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Solving the ERP Puzzle in Hospitality

Enterprise Resource Planning (ERP) packages were first introduced more than 20 years ago and some ERP predecessors such as MAPICS and McCormack & Dodge have been available for more than 30 years. Yet, the selection and implementation of a new ERP system often remains a risky, challenging and mystery-laden process.

Following time-tested program management disciplines as well as adhering to newer approaches in the ERP selection process can lessen the risk, remove the mystery and reduce the cost of an ERP implementation. 
An effective ERP selection process is a prerequisite to a successful implementation. During the selection phase, the following steps are key:
* Objectives need to be articulated and agreed upon
* Selection criteria needs to be defined
* Software and the implementation partners need to be selected
* Legal and working relationships with the implementer (the system integrator who implements the ERP system) need to be established. 
Companies can effectively conduct this process in just eight to 12 weeks, and spending more time on this phase is counter-productive.
The most successful selection efforts focus on features that provide the company with a competitive advantage in terms of cost structures or new customer offerings. These benefits could include: shortening the time it takes to close the company’s books each month, automating labor-intensive chores like daily credit card reconciliations, or accommodating things like mobile wallets. 

Developing the traditional long, detailed and time-consuming requirements list for standard features such as invoice paying or general-entry posting are no longer necessary because all, ERP providers support the basic functions and features that a restaurant needs to manage its operations. In fact, ERP systems’ more basic functions and features can be explored by companies during their due diligence of the ERP in a half-day software demonstration. 
Key to success: pick the perfect ERP partner
The most critical decision in selection process is the selection of the implementation partner. The difference between success and failure depends on the strength of the integrator – that, plus the commitment of the company implementing the ERP package and the clarity of the relationship between the two.

While it is important to select an ERP package that has the necessary breadth of functionality to support the company’s current and future needs, the truth is that the capabilities of ERP packages within a given tier ranking (ERP packages are ranked by the breath of their functionality) are all relatively similar.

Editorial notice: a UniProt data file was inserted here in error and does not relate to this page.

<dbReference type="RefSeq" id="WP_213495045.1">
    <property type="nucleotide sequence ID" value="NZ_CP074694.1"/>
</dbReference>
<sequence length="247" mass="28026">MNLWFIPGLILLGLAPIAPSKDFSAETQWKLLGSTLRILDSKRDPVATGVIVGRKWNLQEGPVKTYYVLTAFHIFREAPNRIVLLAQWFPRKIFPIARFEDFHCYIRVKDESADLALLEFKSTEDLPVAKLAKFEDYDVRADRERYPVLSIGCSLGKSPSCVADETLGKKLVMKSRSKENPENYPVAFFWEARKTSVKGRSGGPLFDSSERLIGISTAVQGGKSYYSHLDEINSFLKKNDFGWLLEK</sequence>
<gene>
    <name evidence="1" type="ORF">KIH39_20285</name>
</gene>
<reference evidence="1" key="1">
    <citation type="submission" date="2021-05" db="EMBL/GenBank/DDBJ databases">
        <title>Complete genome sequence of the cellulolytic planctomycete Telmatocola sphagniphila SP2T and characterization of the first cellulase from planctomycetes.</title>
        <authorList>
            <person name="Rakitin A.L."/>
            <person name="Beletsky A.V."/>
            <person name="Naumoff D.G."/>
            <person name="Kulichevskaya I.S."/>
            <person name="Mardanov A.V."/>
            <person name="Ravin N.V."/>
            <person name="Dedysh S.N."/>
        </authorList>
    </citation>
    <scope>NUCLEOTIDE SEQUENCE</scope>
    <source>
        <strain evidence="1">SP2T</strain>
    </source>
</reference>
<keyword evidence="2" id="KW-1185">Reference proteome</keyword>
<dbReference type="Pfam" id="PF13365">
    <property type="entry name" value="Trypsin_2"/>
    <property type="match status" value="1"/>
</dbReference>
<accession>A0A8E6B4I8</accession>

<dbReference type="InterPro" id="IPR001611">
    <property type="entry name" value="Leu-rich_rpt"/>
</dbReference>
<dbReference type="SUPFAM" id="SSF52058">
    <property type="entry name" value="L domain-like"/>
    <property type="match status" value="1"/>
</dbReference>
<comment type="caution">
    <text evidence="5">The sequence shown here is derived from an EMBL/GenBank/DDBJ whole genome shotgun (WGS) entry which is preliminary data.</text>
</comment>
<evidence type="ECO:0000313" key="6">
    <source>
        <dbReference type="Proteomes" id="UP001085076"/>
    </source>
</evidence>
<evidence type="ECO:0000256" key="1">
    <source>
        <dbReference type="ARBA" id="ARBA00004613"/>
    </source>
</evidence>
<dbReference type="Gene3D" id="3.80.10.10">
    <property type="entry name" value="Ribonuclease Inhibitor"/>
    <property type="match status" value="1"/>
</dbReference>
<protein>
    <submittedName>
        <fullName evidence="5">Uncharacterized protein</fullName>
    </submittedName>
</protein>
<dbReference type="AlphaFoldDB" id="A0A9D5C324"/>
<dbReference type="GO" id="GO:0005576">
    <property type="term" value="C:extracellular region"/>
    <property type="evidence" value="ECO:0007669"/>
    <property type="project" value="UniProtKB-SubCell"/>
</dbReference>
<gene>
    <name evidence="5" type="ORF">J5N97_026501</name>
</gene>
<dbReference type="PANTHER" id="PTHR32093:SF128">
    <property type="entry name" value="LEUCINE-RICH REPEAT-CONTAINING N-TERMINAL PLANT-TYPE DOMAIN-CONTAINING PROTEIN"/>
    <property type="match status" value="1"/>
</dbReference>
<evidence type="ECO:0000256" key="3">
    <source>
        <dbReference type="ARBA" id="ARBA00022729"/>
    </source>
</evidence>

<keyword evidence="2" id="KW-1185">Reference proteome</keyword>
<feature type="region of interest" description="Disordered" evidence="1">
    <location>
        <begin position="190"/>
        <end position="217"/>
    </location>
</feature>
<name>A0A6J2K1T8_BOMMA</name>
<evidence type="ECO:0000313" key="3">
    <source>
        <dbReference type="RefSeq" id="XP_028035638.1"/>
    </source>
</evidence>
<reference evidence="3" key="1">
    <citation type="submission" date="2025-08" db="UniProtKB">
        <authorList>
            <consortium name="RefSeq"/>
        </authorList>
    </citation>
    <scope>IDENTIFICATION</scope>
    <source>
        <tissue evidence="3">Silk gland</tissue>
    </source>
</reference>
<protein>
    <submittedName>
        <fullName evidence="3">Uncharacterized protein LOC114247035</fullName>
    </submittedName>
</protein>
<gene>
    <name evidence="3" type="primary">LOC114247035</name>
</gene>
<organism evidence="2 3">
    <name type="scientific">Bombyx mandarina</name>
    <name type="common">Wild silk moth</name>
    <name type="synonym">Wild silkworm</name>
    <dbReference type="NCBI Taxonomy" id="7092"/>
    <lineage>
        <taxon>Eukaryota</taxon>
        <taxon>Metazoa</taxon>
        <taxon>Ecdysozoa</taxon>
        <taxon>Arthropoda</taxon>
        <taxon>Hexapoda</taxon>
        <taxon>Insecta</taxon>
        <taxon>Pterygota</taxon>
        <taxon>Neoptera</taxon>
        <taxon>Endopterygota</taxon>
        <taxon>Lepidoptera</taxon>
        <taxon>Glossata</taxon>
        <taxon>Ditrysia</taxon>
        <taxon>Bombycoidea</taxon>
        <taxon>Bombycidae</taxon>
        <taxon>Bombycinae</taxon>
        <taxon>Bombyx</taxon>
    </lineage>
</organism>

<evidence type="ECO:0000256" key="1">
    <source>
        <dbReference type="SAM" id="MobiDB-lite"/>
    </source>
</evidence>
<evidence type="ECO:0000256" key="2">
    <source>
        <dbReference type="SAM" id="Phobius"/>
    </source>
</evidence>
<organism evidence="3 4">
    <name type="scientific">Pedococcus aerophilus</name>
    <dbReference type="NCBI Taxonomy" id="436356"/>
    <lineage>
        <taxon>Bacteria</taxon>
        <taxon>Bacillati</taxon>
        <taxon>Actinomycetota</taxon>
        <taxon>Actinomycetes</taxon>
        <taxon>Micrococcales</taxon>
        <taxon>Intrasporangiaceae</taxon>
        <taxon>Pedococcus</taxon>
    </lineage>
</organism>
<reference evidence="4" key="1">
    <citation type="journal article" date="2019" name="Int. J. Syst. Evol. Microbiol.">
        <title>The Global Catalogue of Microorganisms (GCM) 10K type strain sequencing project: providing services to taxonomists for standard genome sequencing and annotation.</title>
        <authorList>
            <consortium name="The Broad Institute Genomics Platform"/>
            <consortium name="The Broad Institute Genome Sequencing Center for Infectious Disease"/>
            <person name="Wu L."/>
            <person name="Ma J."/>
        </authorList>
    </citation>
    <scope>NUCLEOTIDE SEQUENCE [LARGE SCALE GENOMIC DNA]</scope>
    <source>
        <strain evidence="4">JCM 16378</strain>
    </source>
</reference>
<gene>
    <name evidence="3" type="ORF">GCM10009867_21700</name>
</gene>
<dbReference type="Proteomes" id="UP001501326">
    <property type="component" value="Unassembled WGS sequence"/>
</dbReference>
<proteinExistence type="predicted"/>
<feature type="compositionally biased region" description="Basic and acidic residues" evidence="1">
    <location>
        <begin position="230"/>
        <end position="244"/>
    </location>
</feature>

There are, however, significant capability gaps among the various implementers. These gaps explain why virtually every ERP software company can point to several satisfied customers while at the same time there may also be several well-documented cases where that company’s software implementations have failed.
Clarity achieved through negotiations
The best course of action is to draw up a short contract of 15 to 20 pages that focuses on the non-standard, unique and strategic requirements. These requirements are critical as they will determine the extent of the package customization and, by extension, implementation cost and duration. The advantage of a shorter, more open-ended contract is that it allows the company, during the implementation design phase, to maximize the value it realizes from all the special features of the selected ERP system. 
In addition, the contract-negotiation period is a good time to get a feel for the quality of the integrator’s staff and to assess their professional and personal attributes. Based on this assessment it can be decided if the integrator’s approach and culture is a good fit. 
The negotiation can result in significant reduction in costs and risks of cost overruns with the ERP software provider and the integrator, particularly if the final negotiations are done in tandem with two potential partners. There is the potential for product license cost reduction of up to 60% and a 15% reduction in implementation cost. When it comes to the negotiations with the implementer, it is important to remember that a long-term partnership is at stake and that it is in the buyer’s and the integrator’s best interests that it be a profitable relationship for the integrator.
Steve Nezer is a director in AlixPartners LLP’s Restaurant & Foodservice Practice.  

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